President Bush’s Comments on Legacy Admissions Spark New Debate
By Ronald A. Taylor
President Bush’s remarks rejecting the use of legacy in college admissions have churned the cauldron of minorities and higher education once again, this time triggering a fresh spasm of comments about the practice — and the president’s motives.
Instead of the Supreme Court, the forum was UNITY 2004, the largest gathering of journalists of color ever, approximately 7,000, and the question came from an African American, Creators Syndicate columnist Roland S. Martin. He asked Bush if he favors the use of legacy in admissions. The president, a third-generation Yale University graduate, said, “I think colleges ought to use merit in order for people to get in.” That came after his initial reply to the query when the president pointed out, “Well, in my case, I had to knock on a lot of doors to follow the old man’s footsteps.”
Following scattered snickers, the president turned serious. “No, look, if what you’re saying is, is there going to be special treatment for people — in other words, we’re going to have a special exception for certain people in a system that’s supposed to be fair, I agree, I don’t think there ought to be,” he said.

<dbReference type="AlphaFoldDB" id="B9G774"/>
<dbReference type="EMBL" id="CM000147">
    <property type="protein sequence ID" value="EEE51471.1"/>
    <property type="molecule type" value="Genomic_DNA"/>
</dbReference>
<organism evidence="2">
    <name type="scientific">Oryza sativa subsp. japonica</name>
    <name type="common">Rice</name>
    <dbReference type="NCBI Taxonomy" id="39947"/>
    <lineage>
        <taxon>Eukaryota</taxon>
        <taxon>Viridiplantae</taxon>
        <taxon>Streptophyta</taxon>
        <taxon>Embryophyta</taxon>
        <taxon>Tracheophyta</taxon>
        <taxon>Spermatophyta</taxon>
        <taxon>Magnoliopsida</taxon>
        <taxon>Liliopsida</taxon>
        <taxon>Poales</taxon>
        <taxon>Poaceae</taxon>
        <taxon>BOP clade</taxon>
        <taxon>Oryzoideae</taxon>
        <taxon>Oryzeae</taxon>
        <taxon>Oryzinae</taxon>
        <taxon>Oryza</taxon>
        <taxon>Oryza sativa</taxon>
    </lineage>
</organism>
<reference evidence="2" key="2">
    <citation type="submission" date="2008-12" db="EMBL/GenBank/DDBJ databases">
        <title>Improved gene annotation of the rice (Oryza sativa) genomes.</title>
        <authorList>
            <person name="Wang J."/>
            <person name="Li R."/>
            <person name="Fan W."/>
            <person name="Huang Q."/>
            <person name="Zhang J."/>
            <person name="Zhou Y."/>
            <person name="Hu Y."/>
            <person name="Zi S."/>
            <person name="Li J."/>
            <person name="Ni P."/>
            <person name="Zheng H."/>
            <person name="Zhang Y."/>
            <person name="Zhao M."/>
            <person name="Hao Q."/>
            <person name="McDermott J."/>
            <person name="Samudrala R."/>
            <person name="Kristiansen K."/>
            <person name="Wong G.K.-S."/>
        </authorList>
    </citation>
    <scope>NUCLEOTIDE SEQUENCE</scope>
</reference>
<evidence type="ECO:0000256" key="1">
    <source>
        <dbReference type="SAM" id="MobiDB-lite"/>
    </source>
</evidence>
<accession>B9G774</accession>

Firmly restating his objections to quotas in admissions, he said, “I support colleges affirmatively taking action to get more minorities in their school.” The remarks put him in line with Texas A&M University, which scrapped legacy from its admissions menu in January 2004, after scrubbing affirmative action the previous September.
Cameron Howell, a graduate of the Center for the Study of Higher Education at the University of Virginia whose doctoral dissertation is on the topic of legacy admissions, says research done in the 1990s showed that 16 percent of public institutions and 21 percent of private institutions “use legacy in some form.” But it’s unclear how widespread the practice is in the academy, he notes.
Within a day of the president’s answer to the legacy question, university presidents began to join a chorus from the academy rejecting the time-honored practice of preference to the applications of alumni offspring.
Dr. William Harvey, director of the American Council on Education’s Center for the Advancement of Racial and Ethnic Equity, says he is skeptical of the president’s agenda less than four months from election day “when it seems like the appropriate time to have said that was” at the time he commented on a federal appeals court ruling on admissions to the University of Michigan Law School in March.
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